Almost everyone is aware of the dangers of methamphetamines. The media, schools, and outreach programs have made it clear that meth users may not only end up with a conviction for a felony crime on their records, but may end up disfigured, permanent brain damaged, and, even worse, dead. Regardless of meth awareness, it is still a popular drug of choice in the United States. Illinois is no exception, as two recent stories suggest.
According to pjstar.com, police recently raided a meth house in Tremont, charging four people in the case with meth-related offenses. 31-year-old Jessica Sowell was convicted of aggravated participation in methamphetamine manufacturing at a residence where a minor lived, and was sentenced this week to 12 years in prison. She faced up to 30 years in prison on the charge. Three men, including one son and his father, were also charged in connection with the meth house, and face Class X felony charges.
Police had originally raided the home after obtaining a warrant. During the raid, the Tazewell County and Pekin police and the Illinois State Police Meth Response Team found equipment used to make meth. The teams tested the equipment and it was positive for meth.
In a second story, reported by redeyechicago.com, 30-year-old Chicago man Steven Javier Shadd faced charges for possession of a stolen vehicle after he traded meth for a stolen scooter. Mr. Shadd had run a stop sign on the scooter, and police attempted to pull him over for that violation. Instead of complying with police, Mr. Shadd attempted to escape by jumping off of the scooter and running on foot. Officers caught Mr. Shadd and searched him, discovering $165 worth of meth in a baggie. It is unclear whether he was also charged for the possession of meth.
Drug crimes are vigorously prosecuted in Illinois. According to her website, Illinois Attorney General Lisa Madigan has a special interest in cracking down on meth in Illinois. To that end, she has drafted legislation to reduce the use of meth, including legislation that would increase penalties for meth-related offenses.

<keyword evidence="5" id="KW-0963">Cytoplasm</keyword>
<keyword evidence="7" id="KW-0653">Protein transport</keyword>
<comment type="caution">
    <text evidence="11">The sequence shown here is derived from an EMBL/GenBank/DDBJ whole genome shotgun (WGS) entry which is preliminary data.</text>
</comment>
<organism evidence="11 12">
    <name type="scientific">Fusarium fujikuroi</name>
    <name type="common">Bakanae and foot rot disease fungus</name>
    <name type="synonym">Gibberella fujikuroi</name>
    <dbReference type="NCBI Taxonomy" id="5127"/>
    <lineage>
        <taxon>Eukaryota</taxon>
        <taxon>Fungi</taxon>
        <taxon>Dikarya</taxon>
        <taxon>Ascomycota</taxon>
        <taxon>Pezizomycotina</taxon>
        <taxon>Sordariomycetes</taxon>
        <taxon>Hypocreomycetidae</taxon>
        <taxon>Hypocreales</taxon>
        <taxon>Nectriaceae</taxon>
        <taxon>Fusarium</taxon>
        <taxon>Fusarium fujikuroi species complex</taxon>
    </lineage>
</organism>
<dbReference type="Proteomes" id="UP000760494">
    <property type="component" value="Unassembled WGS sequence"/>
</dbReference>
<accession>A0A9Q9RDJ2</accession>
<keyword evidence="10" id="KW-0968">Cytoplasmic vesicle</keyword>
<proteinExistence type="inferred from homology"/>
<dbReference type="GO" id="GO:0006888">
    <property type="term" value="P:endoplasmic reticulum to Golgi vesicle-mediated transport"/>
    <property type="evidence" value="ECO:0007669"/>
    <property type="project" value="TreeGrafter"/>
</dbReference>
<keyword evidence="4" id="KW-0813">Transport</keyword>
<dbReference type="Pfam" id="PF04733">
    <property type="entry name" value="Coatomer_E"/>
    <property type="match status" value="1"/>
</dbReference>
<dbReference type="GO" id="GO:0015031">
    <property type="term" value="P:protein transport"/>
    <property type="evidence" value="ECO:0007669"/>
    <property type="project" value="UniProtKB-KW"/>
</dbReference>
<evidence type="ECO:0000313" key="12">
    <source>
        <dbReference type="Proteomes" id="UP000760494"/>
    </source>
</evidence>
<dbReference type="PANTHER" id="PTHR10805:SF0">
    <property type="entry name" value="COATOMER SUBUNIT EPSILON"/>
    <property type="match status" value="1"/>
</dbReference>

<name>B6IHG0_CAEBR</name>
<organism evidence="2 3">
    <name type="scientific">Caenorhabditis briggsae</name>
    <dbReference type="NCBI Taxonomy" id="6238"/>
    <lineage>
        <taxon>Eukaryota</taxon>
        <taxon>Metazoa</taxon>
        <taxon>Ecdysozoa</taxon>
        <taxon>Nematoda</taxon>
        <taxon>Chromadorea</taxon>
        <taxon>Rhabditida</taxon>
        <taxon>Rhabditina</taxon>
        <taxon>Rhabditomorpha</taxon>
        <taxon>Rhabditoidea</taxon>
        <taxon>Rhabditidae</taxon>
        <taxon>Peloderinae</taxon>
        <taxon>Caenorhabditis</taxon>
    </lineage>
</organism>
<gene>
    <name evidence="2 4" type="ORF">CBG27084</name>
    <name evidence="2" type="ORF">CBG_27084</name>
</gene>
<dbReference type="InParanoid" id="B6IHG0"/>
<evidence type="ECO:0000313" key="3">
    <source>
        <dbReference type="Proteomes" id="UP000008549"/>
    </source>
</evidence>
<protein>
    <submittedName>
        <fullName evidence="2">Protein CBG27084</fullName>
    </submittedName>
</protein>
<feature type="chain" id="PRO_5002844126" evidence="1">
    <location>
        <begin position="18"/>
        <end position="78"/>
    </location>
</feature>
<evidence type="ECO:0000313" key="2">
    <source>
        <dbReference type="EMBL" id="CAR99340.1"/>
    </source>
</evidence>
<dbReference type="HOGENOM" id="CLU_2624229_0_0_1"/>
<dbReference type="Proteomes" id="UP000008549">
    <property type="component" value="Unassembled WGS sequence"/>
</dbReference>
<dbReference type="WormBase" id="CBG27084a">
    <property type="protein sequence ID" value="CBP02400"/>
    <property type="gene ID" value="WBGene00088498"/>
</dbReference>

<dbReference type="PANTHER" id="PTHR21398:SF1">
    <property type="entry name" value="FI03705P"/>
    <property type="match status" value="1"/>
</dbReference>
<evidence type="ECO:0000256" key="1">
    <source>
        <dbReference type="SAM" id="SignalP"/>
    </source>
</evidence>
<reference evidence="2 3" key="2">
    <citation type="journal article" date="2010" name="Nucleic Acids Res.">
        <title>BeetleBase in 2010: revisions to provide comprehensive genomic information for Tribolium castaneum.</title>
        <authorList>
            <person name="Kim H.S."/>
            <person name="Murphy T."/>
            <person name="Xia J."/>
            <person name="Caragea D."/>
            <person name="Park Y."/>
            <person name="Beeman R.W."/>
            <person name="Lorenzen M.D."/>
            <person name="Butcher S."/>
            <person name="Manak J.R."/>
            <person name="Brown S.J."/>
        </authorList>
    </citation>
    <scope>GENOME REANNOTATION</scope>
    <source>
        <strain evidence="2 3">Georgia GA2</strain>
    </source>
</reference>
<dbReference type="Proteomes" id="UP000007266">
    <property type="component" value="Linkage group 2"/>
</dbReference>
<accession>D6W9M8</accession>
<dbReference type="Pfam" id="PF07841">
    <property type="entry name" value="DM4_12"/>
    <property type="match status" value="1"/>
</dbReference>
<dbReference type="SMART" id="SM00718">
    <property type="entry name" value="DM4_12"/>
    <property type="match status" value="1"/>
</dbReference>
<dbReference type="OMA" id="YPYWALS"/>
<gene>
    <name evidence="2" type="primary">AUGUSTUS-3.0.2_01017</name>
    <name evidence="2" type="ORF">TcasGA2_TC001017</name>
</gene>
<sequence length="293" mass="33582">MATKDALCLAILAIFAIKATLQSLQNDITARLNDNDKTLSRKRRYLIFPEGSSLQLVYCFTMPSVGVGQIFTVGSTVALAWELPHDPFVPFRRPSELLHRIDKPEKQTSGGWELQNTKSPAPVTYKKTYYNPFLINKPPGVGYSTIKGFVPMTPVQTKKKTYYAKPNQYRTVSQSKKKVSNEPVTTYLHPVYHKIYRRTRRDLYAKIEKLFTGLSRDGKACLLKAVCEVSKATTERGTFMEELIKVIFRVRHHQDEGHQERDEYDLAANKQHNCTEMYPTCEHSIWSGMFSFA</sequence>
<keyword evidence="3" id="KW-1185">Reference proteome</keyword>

Attorney General Madigan’s website details a number of laws that specifically deal with meth in Illinois. First, the Methamphetamine Control and Community Protection Act became effective in Illinois in 2005. The Act streamlined and strengthened meth laws, specifically in terms of production, distribution and meth use. Secondly, The Methamphetamine Precursor Control Act established harsher control over sales of pseudoephedrine, which is a key ingredient in meth found in cold medicine. That Act took effect in 2006. Finally, the Methamphetamine Manufacturer Registry Act cracked down on meth manufacturers. Under the law, convicted meth manufacturers’ identities are made available to law enforcement and the public, including their names, birthdates, and meth-related offenses.
Conviction on any drug charge in Illinois may subject a person to very severe fines and penalties, and jail time, as well as a felony record. If you have been charged with a drug crime, you should immediately seek out an experienced criminal defense attorney. A drug crime conviction can seriously impact your future, and an attorney will be able to explain the consequences of the charge to you. Contact Goldman & Associates today for a confidential consultation, to get a full understanding of what you are facing, and to get an attorney on your side.